Checking in on every Don Sweeney draft pick
Checking in on every Don Sweeney draft pick
One thing Don Sweeney vowed to prioritize when he took over as Bruins general manager was a commitment to drafting and developing, and so far he’s kept that promise. He’s made 16 picks over two drafts, including five first-round picks, all three extra selections of which he acquired via trade.
Thus far, three of his selections have made it to the NHL in Brandon Carlo, Jakob Forsbacka Karlsson and Charlie McAvoy. None have been traded, though teams would certainly love to pry quite a few of them from Boston’s stable of developing prospects.
Heading into Sweeney’s third draft as Boston’s GM, here’s an update on each of his selections so far.
Jakub Zboril, LD
2016-17 stats: 50 GP, 9 G, 32 A, 41 P (QMJHL)
There was a hefty dropoff after the first three defensemen in the 2015 draft (Noah Hanifin, Ivan Provorov, Zach Werenski), but Zboril led the next tier. Though he didn’t blow anyone’s doors off in the season following his selection (his points dropped from 33 in his draft year to 20), his third year with with the St. Johns Sea Dogs saw him explode for 41 while playing alongside Senators 2015 first-rounder Thomas Chabot. Expect the well-rounded two-way defender to begin his first professional season in Providence in the fall.
Jake DeBrusk, LW
14th overall, 2015
2016-17 stats: 74 GP, 19 G, 30 A, 49 P (AHL)
The first of Don Sweeney’s first-round picks to go pro, DeBrusk had a mostly encouraging first season in Providence. He never got the call to Boston despite its questions at left wing as the season wore on, but he should push for an NHL at some point in 2017-18, especially if the B’s are able to move Matt Beleskey’s contract.
Zach Senyshyn, RW
15th overall, 2015
2016-17 stats: 59 GP, 42 G, 23 A, 65 P (OHL); 4 GP, 0 P (AHL)
After wrapping up his third full OHL season, the surprise pick of the 2015 draft went to Providence for the Baby B’s playoff run. The skilled winger put up as many points in 59 games for the Sault Ste. Marie Greyhounds as he did in 66 games the previous season, and though he leaves the OHL with multiple 40-goal seasons under his belt, he’ll probably need AHL seasoning before making the jump to the NHL.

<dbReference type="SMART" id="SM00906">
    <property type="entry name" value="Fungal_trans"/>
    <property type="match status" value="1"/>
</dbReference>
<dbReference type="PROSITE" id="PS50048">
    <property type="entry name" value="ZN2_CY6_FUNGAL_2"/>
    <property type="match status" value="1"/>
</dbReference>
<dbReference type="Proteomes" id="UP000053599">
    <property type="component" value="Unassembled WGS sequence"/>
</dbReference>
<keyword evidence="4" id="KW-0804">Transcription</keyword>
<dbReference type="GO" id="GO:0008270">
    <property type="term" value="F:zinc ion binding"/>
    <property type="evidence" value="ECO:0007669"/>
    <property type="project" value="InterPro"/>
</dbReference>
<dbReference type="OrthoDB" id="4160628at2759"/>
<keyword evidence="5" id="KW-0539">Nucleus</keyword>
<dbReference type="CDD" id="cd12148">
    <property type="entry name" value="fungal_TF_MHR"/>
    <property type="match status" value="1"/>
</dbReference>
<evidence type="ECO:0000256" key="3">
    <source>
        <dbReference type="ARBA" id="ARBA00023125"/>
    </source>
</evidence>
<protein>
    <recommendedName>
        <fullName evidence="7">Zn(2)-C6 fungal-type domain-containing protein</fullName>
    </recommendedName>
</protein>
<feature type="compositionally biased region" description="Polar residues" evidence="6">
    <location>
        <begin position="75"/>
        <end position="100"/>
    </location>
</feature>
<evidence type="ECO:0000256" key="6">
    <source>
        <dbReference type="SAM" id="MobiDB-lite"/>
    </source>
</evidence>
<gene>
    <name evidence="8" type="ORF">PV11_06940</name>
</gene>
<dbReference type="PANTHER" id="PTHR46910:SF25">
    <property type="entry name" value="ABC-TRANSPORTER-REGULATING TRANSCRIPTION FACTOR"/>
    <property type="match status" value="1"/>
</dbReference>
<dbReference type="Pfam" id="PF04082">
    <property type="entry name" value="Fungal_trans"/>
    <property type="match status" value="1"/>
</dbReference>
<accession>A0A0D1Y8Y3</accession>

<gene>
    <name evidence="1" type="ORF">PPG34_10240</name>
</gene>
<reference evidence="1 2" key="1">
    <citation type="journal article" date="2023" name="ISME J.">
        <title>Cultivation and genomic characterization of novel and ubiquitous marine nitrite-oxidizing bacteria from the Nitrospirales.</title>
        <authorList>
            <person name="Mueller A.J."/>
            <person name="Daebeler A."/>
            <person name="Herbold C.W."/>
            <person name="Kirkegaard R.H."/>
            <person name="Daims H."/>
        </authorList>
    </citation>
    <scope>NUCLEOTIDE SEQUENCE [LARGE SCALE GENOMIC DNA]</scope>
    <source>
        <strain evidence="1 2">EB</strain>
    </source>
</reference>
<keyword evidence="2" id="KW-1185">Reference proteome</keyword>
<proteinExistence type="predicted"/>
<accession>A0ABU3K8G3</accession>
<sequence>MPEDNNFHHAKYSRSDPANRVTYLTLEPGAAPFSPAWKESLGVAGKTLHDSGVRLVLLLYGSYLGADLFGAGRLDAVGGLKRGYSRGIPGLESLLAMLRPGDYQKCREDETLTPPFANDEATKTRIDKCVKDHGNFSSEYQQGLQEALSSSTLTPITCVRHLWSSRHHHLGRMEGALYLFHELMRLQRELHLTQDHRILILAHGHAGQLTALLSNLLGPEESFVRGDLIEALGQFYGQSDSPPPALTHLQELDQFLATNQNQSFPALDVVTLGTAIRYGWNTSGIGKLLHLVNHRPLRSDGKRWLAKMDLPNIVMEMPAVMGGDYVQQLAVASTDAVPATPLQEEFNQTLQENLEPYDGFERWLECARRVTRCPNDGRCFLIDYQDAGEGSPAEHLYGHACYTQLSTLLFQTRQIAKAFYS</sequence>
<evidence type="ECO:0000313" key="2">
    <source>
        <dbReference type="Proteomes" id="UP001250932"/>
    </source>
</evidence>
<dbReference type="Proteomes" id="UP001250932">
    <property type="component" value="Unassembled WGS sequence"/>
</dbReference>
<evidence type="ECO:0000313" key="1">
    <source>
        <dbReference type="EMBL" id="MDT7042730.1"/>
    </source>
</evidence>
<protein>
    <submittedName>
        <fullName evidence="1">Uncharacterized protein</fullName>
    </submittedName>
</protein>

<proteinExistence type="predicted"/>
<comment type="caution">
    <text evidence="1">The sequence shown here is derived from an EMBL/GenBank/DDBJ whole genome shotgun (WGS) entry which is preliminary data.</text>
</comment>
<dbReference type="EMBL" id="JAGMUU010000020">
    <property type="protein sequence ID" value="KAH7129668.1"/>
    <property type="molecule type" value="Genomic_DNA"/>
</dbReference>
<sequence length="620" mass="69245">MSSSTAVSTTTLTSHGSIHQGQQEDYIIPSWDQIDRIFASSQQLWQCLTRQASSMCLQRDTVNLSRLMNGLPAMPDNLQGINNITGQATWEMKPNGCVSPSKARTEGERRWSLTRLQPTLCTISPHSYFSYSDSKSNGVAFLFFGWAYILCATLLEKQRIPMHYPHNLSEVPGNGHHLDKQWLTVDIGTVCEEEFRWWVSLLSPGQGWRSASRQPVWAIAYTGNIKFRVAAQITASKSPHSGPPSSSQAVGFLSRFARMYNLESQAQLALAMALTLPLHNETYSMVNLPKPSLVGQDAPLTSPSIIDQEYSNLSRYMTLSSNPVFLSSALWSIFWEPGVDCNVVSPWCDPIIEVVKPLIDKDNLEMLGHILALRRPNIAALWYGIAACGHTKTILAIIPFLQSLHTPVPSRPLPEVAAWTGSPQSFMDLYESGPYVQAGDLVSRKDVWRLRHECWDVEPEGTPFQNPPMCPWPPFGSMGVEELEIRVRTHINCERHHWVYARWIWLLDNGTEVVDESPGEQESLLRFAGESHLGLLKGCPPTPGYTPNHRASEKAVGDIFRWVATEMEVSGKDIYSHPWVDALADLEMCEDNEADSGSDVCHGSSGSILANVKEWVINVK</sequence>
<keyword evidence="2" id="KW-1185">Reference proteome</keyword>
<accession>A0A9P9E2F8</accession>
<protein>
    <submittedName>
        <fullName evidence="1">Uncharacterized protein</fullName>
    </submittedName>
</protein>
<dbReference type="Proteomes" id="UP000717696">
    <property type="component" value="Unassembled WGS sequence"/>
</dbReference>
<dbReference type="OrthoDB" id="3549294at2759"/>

Brandon Carlo, RD
Second round (37th overall), 2015
2016-17 stats: 82 GP, 6 G, 10 A, 16 P (NHL)
A slam-dunk so far. Selected with one of the two second-rounders the B’s acquired in the Johnny Boychuk trade, the Carlo pick delivered the B’s their first homegrown NHLer of the Sweeney era, and it only took him a year before he was beginning his pro career in the NHL. Carlo started strong before running into some of the challenges typical for a young defenseman. Second-year blueliners can tend to take a step back, most recently with Shayne Gostisbehere, but the Carlo figures to be a steady second-pairing defender for the B’s for many years.
Jakob Forsbacka Karlsson, C
Second round (45th overall), 2015
2016-17 stats: 39 GP, 14 G, 19 A, 33 P (Hockey East); 1 GP, 0 P (NHL)
Forsbacka Karlsson’s tremendously boring NHL debut (zero shots on goal in 8:25 of ice time) doesn’t change the fact that he is a very good prospect. So good, in fact, that Ryan Spooner could be made expendable via trade. The 20-year-old two-way center should be a good fit as Boston’s third-line center with the ability to become a top-sixer down the road if and when David Krejci moves on.
Jeremy Lauzon, LD
Second round (52nd overall), 2015
2016-17 stats: 39 GP, 5 G, 23 A, 28 P (QMJHL)
A more offensive player than Carlo, Lauzon boosted his profile in the season following his draft year, posting 50 points in 46 games for the Rouyn-Noranda Huskies in 2015-16 before being selected for Team Canada in the 2017 World Juniors, where he posted three points in five games. Upon returning to the Q, Lauzon added to his regular-season numbers with 14 points (five goals, nine assists) in 15 playoff games for the Rouyn-Noranda Huskies.
Daniel Vladar, G